Trade and FDI patterns in the third globalisation
A new paper from McKinsey Global Institute, `Geopolitics and the geometry of global trade', 17 January 2024, offers insights into the third globalisation. They bring together updated trade data with a technique from the field of international relations. The foreign policy alignment between two countries is measured by the extent to which they vote alike at the United Nations, for votes that are defined by the US Department of State as being `important'. Using this measure, each country pair is assigned a `geopolitical distance' ranging from 0 to 10. For example, the distance between the US and South Korea is 2 and the distance between Germany and Russia is 9.
The paper finds that the bulk of world trade happens between countries at the distance of about 3.5, the exception being China which does a lot of trade at a distance of about 5.5. Global trade was reconfigured in the 2017-2023 period reflecting the third globalisation. The trade-weighted geopolitical distance declined for some important countries: China (-4%), US (-10%), Germany (-6%) and UK (-4%). This trade reconfiguration is not complete. Today's FDI flows predict tomorrow's trade flows. FDI into China has dropped by 70% and FDI into Russia has dropped by 98%. Hence, it is likely that the third-globalisation reconfiguration of trade will run deeper in the future.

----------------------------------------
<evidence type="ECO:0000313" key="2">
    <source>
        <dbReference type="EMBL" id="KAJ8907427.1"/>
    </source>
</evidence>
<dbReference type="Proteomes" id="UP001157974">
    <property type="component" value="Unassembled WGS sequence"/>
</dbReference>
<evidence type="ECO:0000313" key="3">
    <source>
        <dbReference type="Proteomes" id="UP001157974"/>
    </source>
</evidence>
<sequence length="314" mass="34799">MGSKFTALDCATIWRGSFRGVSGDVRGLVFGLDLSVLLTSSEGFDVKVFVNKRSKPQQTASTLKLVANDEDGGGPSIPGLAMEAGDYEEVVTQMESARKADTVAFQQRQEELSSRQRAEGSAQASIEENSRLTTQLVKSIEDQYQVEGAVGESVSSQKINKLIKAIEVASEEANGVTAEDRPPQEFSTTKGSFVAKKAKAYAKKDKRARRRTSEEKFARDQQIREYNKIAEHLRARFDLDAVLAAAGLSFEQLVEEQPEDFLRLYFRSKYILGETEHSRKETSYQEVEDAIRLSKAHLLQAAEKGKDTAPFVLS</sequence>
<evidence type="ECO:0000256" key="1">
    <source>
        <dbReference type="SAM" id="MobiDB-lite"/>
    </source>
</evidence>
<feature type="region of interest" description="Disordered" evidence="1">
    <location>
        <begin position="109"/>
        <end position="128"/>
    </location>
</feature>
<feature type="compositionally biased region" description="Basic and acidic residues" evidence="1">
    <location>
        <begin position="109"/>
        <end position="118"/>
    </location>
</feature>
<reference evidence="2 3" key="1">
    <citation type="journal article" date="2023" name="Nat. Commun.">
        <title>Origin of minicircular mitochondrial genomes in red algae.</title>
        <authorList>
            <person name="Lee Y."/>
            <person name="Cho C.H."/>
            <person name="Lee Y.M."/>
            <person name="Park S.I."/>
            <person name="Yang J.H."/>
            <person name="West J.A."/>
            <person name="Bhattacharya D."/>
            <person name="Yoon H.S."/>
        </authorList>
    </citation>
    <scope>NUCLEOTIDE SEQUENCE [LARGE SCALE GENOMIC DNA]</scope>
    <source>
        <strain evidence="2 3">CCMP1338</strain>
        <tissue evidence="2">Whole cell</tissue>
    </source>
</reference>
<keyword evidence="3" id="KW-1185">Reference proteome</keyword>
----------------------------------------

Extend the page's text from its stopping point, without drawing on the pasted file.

For India, there is a substantial trade engagement with China, which needs to be treated with respect as any sudden disruption would be counter-productive. For the rest, the bulk of the overseas engagement of the people of India -- on goods, services, people, capital, ideas -- is with the core. Hence, the interests of India lie in being a status quo power, that will work with the core and try to obtain economic growth in the coming century. The interests of the people are likely to gradually percolate into the state. There may be a gradual evolution of foreign policy and military strategy, to reflect the interests of the Indian people in this third-globalisation policy landscape of the core.
Implications for firm strategy
Policy levers are controlled by governments, but FDI and trade happens between private companies. The reconfiguration described above is about the rational responses of global firms to the changing world, and not central planning by officials. In the second globalisation, firms used to ignore the risks of engaging into undemocratic countries. They got their fingers burned, and are now rethinking their global operations.
Many firms are autarkic and do not care about international economics. But good firms export and the best firms do outbound FDI. Hence, the most important Indian firms are exuberantly connected into globalisation. Strategy thinking at these firms needs to bring a better understanding of the political system in various countries, the risks associated with doing business in undemocratic countries, and the evolving rules of the game that are being established by the core.